Pre Virus Economic Growth. China has clocked stupendous economic growth. It was poised to overtake USA. Its future trajectory up to 2050 indicates that it will continue to rise. (see table). All set to achieve the ‘China Dream’ through prosperity, collective effort, socialism, and national glory. The great rejuvenation of the Chinese nation is imminent. The Chinese aim is to be a ‘moderately well-off society’ by 2021 and a ‘fully developed nation’ by 2050. Inherent in this is to be the sole superpower on earth. Herein lies the rub. The ‘chokers and stranglers’ of Xi Jinping are lying in ambush.
Aging Choker. An aging population is the main ‘Choker’. The one child policy reduced birth rates drastically. As against the standard replacement rate of 2.1, the birth rates fell to 1.18. Despite lifting the one child policy in 2015, the birth rates will not cross 1.7. People are not marrying or having a second child. Reasons include rising prosperity, opportunities for single women, young couples opting for single child and gender imbalance. As a result the population is expected to peak at 1.4 billion around 2030 and decline thereafter (see graph). The population will reduce to about 1 billion by 2100.
Child population (0-15) and dependency is expected to be around 20%. Simultaneously the share of the aged (65+) is set to steeply grow due to increasing lifespans (see graph). China is the fastest aging country in history. Overall, Child and Old-aged dependency will keep increasing. This has manifold implications. Some are highlighted. One. The working population will keep decreasing. A smaller number of workers will have to take care of an increasing number of old and young people. The overall standards of life will correspondingly decrease. Two. As population ages, additional resources are needed to meet the needs of the elderly – medical, energy, housing, food. China has a very weak social welfare system for the aged. An estimated 23 % of the old-aged cannot take care of themselves. The aged also represent a shrinking tax base. Overall, the government revenues will be strained. Three. The percentage of unmarried men in their late 30’s will quintuple by 2030. This will have adverse societal impacts. Four. When the work force declines, wages increase, productivity goes down and profits go down. Lesser workers means lesser consumption spending. China has no choice but to export. However most consuming countries are also aging. Their consumption will go down. The overall economy will dip. The key to Chinese prosperity lies in countries capable of consuming in the future like India, Indonesia and Nigeria. The prediction is that in the period 2020-30 the economy will start shrinking. Five. An aging society and increased urbanisation reduces availability of farmers. It brings up the issue of food security. Six. The one child condition, limited youth and urbanisation will have an adverse impact on the availability of the right material for armed forces (see graph). There are other unforeseeable issues which will vector themselves in as China goes along.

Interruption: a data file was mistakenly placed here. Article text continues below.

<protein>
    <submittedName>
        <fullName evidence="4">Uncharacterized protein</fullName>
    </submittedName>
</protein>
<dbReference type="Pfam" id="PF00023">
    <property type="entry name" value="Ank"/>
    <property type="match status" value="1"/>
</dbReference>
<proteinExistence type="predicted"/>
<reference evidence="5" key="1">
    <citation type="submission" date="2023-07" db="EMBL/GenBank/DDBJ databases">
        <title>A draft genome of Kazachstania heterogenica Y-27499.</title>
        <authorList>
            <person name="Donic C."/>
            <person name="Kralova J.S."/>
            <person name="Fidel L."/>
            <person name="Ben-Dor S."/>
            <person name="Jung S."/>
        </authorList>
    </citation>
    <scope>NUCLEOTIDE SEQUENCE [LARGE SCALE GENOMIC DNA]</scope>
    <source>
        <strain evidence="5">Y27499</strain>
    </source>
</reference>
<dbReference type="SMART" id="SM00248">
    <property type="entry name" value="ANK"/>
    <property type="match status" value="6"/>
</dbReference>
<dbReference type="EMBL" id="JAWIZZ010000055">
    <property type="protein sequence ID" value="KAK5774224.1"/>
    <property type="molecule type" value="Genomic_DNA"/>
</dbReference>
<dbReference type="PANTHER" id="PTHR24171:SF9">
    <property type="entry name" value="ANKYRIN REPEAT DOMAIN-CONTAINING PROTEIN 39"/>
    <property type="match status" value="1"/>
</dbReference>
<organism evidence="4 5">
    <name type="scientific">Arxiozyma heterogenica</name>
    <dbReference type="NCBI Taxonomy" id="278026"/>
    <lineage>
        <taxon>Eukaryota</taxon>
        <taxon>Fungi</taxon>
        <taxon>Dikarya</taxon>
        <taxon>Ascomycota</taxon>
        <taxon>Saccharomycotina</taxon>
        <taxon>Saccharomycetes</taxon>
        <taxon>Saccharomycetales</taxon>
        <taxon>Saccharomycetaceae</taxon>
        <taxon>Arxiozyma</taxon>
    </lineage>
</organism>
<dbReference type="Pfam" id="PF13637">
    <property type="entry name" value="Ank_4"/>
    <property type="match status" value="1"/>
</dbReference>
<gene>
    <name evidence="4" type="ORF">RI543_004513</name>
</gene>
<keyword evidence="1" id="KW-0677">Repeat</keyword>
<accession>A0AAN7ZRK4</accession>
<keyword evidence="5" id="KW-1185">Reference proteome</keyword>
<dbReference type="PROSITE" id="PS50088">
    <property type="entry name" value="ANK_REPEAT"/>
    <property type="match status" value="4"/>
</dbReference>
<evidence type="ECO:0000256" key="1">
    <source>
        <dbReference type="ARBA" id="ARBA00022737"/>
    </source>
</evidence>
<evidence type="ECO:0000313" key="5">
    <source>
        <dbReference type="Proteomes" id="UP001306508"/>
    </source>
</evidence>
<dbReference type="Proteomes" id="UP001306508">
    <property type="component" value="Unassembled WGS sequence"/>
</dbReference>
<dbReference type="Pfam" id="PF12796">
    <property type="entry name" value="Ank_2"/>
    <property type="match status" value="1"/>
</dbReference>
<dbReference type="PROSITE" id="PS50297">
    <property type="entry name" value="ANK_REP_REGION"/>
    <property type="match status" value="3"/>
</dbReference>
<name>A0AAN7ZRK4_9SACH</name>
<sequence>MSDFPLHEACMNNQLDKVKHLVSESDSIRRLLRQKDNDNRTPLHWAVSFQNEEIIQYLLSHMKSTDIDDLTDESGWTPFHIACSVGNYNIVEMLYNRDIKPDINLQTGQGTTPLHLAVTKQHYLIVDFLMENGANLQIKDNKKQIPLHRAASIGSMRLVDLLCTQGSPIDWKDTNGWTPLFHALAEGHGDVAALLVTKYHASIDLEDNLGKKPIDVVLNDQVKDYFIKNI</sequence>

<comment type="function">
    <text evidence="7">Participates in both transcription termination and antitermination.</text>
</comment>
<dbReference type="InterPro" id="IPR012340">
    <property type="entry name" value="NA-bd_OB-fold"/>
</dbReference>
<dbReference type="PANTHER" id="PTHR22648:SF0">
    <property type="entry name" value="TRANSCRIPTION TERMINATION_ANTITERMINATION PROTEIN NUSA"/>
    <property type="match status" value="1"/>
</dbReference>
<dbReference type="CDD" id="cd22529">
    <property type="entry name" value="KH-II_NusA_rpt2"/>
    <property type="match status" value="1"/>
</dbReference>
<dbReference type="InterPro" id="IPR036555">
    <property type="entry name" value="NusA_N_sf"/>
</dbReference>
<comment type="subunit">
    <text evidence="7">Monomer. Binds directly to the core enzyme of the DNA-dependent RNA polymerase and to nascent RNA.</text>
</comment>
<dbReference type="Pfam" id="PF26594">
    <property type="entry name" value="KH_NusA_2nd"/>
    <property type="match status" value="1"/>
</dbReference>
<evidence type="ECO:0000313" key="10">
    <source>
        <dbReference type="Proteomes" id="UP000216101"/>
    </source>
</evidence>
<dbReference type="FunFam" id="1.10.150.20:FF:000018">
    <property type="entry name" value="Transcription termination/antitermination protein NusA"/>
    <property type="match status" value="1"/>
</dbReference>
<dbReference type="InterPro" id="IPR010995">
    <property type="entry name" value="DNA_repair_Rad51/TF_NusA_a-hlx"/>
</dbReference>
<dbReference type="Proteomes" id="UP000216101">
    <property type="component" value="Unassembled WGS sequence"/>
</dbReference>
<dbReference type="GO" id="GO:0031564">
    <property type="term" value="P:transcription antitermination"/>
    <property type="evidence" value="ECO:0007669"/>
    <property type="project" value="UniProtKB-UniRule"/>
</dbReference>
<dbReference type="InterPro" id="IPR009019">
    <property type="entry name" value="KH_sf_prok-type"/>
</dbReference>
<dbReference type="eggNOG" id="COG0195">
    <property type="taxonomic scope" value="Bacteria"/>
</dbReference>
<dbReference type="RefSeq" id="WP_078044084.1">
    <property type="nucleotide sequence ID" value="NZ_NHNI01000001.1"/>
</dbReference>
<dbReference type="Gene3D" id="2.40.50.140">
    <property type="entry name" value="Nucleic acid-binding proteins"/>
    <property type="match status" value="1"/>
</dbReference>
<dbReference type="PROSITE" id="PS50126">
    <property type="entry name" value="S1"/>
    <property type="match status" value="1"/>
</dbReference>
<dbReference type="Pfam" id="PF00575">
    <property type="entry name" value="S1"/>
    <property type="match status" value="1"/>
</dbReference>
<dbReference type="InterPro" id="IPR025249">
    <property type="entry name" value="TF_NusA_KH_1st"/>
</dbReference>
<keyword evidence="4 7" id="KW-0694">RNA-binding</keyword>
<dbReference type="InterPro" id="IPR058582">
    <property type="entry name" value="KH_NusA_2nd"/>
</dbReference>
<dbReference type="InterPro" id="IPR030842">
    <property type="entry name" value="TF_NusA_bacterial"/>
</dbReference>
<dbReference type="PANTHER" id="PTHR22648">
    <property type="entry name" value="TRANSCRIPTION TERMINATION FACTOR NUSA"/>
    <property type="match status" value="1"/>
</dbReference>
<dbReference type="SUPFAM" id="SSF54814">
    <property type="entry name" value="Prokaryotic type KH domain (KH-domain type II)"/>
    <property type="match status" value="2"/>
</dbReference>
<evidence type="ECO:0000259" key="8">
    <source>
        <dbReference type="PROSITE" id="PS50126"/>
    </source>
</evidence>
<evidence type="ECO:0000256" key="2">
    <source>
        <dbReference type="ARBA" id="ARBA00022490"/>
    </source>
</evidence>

Food Problems. Currently China is facing a food crisis. It is likely to have domestic and geopolitical fallouts. This brings focus on to an issue which has been choking China historically. Chinese history is full of famines. However, ever since Mao’s policies induced the Great Famine, China has not really faced a food crisis. In fact China has carried out vast agriculture reforms. Today China is the world’s largest producer and consumer of agricultural products. Recent developments have however raised concerns about its food security. China has 19% of the global population but only 7% of arable land and freshwater resources. Both are diminishing. There are questions of sustainable development due to environmental degradation, pollution, climate change, disease, urbanisation, industrial growth and demography. More than 40% of China’s arable land is degraded seriously. Food production is reducing. Demand for agricultural products has grown due to a burgeoning population, growing industrial economy, and expanding consumerism. Believe it or not, China has the maximum obese people in the world. China became a net food importer in 2004. Its import dependence is irreversible. It will face a domestic grain supply gap of about 130 million tonnes by the end of 2025. It continues to import seeds due to lack of technology. Wheat, corn and rice are the main ingredients of the Chinese food basket. These crops have been threatened by floods, typhoons and draughts – all in one season. Climate change might also be playing its part. Pork is the main meat. However availability of pork has been affected badly due to the African Swine Flu for the past three years. Corruption/inefficiency in logistics and storage as also insect infestation threaten its inventory. About one-sixth of the total grain produced in China is wasted annually in the production, processing and transportation cycle. China might not run out of food but prices are rising and there are creases of economic worry.